Nicola Whyte’s contribution similarly focuses on the actions, sometimes violent, of women. She asserts that although women could be particularly vulnerable to attacks on the household (in one example, a woman’s home was targeted when her husband was absent for the day), they could also use them to assert their agency, either by protecting themselves or by attacking and violating the boundaries of their neighbours’ properties. Like Williamson and Flather, Whyte asserts that this violence was performative and structured in specific ways for a particular symbolic impact. However, she quite rightly also acknowledges their significant material and physical consequences. Like other contributors, Whyte argues that women performed roles as ‘victim’ in the court and carefully tailored their testimony to reflect this. This fashioning of an appropriate ‘petitioning subject’, as Cordelia Beattie terms it in her essay, is one of the strategies used by women throughout the period covered by the volume.
Similarly, Deborah Youngs highlights the agency of the 16th-century Welsh female petitioners she discusses, but notes the care they took in constructing the narratives of their abductions to ensure that they appeared sufficiently passive and in line with contemporary expectations of women, while at the same time in no way complicit with their abduction. The testimony from her chosen cases from the court of Star Chamber play on this tension between the assertiveness and agency shown by pursuing their claims all the way to Star Chamber, and the need to appear as humble women in need of the court’s assistance. This necessarily influenced their testimony, and there is evidence that they were familiar with the exact conditions they needed to fulfil for each type of plea and in different courts. Youngs’ petitioners were constrained by the requirements of the court of Star Chamber, and had to show in their testimony convincing evidence that their case could not be tried fairly by a local court and that a mob or crowd was involved in their complaint. Rodziewicz and Kane also note the familiarity of women with legal conventions and requirements, as do Goldberg and Beattie, though the latter stress the influence of lawyers on the wording of pleas and testimony. Kane suggests one pathway through which women may have gained this legal knowledge, as she very cleverly traces women’s understanding of canon law to confessional guides used by parish priests.
Thus legal sources are complex and multi-layered, and using them to access women’s actual words and voices is another ongoing concern in the volume. Court documents were shaped not only by the circumstances of a given case and the requirements of each plea and jurisdiction, but also by the formal nature of legal language and the influence of court officials. Added to this was the distance between women’s actual words and their recorded testimony due to translation; most court records were not written in the vernacular until the 15th century at the earliest. Even then, Welsh-speaking litigants like those examined by Youngs would still have been at a linguistic remove from an English-speaking court in which they pleaded.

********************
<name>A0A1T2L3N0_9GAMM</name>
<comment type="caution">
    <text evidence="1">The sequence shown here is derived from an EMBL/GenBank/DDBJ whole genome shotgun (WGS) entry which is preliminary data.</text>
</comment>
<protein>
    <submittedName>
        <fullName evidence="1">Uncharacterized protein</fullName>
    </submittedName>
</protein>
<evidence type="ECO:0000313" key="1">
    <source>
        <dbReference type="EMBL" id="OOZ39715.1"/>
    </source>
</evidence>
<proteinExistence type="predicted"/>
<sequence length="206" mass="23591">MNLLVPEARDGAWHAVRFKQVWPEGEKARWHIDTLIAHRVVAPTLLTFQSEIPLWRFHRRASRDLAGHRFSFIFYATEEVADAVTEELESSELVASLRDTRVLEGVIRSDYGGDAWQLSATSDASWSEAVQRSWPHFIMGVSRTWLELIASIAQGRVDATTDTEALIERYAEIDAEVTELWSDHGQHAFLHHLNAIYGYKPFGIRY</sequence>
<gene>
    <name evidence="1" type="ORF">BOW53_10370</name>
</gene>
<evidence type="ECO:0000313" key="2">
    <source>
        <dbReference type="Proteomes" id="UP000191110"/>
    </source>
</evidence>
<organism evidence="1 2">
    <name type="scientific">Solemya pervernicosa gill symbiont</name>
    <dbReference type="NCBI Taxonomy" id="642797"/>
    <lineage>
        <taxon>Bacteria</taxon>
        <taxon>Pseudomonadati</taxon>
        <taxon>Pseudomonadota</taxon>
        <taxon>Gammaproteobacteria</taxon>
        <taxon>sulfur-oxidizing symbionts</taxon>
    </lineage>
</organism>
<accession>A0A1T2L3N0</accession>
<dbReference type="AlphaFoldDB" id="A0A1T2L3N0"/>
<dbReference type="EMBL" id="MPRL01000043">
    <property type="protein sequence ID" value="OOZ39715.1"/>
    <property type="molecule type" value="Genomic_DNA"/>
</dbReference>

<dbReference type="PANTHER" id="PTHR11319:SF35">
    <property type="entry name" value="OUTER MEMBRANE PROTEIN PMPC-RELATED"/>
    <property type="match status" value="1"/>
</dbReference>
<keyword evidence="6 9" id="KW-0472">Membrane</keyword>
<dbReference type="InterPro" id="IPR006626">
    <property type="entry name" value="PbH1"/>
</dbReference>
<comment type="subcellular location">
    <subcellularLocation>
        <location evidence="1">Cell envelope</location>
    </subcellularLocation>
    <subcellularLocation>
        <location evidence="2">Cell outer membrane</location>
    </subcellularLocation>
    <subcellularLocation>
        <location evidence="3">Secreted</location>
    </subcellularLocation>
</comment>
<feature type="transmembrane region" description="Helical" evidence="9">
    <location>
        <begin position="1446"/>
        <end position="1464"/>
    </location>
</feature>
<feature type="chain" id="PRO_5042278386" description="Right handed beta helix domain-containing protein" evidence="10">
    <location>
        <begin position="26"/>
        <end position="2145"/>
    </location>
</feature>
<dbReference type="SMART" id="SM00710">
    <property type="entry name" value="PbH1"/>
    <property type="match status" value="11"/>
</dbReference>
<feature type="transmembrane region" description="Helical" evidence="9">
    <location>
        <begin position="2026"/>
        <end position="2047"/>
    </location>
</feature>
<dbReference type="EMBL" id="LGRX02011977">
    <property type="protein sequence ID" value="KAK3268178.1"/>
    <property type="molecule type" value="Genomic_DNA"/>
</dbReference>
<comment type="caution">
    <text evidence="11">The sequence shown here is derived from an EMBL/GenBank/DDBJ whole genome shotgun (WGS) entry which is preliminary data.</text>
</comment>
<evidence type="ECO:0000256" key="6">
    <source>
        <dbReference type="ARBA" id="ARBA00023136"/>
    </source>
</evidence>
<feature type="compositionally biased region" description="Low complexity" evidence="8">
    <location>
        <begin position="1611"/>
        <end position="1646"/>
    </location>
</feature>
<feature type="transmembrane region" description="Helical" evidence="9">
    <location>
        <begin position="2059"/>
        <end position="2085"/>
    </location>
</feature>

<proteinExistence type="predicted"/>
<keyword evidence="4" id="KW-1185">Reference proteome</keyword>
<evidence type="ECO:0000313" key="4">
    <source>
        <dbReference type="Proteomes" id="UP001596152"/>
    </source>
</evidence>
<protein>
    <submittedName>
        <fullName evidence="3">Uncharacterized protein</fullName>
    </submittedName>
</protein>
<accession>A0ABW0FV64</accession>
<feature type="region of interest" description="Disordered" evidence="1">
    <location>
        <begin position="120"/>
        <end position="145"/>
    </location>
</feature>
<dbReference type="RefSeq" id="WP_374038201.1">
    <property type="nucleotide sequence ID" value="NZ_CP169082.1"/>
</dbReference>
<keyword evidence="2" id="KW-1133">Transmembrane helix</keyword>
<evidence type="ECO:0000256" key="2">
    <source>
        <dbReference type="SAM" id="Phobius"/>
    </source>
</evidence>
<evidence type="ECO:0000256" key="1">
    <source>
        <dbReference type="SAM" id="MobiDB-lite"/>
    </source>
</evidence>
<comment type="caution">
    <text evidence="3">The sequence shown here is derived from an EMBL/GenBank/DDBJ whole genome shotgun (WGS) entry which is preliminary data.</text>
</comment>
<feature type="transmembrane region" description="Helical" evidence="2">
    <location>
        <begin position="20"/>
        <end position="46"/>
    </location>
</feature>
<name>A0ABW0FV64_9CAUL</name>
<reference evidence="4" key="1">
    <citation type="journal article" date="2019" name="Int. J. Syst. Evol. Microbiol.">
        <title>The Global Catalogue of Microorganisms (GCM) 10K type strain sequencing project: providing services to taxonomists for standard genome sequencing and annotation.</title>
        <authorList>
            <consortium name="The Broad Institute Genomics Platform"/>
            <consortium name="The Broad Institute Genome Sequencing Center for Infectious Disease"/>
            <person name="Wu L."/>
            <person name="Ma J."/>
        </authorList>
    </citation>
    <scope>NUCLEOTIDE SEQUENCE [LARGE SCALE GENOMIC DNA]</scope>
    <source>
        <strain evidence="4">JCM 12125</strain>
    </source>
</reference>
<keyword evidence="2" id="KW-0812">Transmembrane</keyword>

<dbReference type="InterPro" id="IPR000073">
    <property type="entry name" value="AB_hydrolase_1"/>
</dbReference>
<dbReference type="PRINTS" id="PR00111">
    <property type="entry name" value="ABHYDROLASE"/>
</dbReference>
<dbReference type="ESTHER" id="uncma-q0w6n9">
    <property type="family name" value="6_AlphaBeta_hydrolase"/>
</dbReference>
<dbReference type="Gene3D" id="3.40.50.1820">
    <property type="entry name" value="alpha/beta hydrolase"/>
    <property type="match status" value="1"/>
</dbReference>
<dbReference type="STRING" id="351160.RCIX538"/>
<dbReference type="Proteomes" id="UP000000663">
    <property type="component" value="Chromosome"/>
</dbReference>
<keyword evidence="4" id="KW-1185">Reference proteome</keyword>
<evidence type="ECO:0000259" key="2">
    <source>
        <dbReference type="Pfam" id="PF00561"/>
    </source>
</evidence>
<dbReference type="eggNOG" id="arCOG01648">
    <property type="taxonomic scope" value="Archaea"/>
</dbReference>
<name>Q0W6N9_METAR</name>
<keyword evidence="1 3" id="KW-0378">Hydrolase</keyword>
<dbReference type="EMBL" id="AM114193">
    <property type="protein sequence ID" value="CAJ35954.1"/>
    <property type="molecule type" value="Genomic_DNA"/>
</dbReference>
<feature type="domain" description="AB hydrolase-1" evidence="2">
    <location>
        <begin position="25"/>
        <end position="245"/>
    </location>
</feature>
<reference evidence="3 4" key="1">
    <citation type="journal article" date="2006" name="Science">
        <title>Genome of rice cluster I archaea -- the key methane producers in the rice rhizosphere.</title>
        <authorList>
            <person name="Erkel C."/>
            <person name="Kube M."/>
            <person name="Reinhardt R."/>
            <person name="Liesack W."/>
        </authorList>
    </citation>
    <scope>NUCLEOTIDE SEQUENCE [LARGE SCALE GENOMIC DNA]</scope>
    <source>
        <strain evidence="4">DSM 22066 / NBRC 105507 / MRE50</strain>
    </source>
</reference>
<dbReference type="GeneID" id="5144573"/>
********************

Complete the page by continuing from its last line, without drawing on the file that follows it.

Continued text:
Cordelia Beattie’s unpicking of chancery petitions made by women in the later Middle Ages is particularly interesting and skilful, as she contends with the formal language of the court and assesses the occasional instances where women’s voices seem to break through. She aligns herself with the ‘translator’ school of interpreting chancery bills, concerned with the structure and wording of the documents, and she succeeds admirably in elucidating these for the reader, as she adeptly teases out the different influences that shaped these petitions. As already mentioned, she introduces us to the ‘petitioning subject’: the woman’s voice as mediated through a lawyer, but also through her understanding of society’s expectations of her, often as a modest and hardworking wife.
Jeremy Goldberg’s analysis of the church courts of later medieval Canterbury, York and London similarly emphasises the composite nature of the sources and the difficulties associated with finding individual women’s voices. He enumerates the many influences on a given legal account, some of which, like the legal requirements for each plea, the problems of translation, and women’s attempts to cast themselves in certain favourable, stereotyped roles, are mentioned in other chapters. However, his very impressive analysis of the sources also takes into account the rhetorical flourishes that lawyers may have used to dramatise or improve their accounts and gives a detailed account of the process of preparing witnesses for specific questions. Ultimately, however, he argues that although witnesses were well-prepped by lawyers, they drew on their own experiences to create their testimony and were ‘at least an equal partner to the lawyer’.
Another way to contend with the difficulty of locating women’s voices is to use different sources, as Bernard Capp does in his story of Agnes Beaumont. This is unlike any other essay in the collection in that it centres on an account written by Agnes herself in the later 17th century, rather than records generated by a male-dominated and administratively-minded court. Despite this difference, Capp’s chapter fits well into to the overall collection, and justifies the broad definition of law used by the editors. Like other contributors, Capp focused on female agency, and Agnes’ courage in going against her father’s wishes and in writing her own account of her ‘travails’. Agnes’ account is immensely valuable, as it was written in a direct and non-referential or formal style, seemingly without much influence from similar confessional accounts. Thus many of the factors that distance the historian from the author’s personal experience are absent, and it is tempting to see this account as Agnes’ largely unmediated expression. However, it may still be problematic to treat it as her authentic voice, and more could have been said here about other considerations that may have shaped it, such as her intended audience.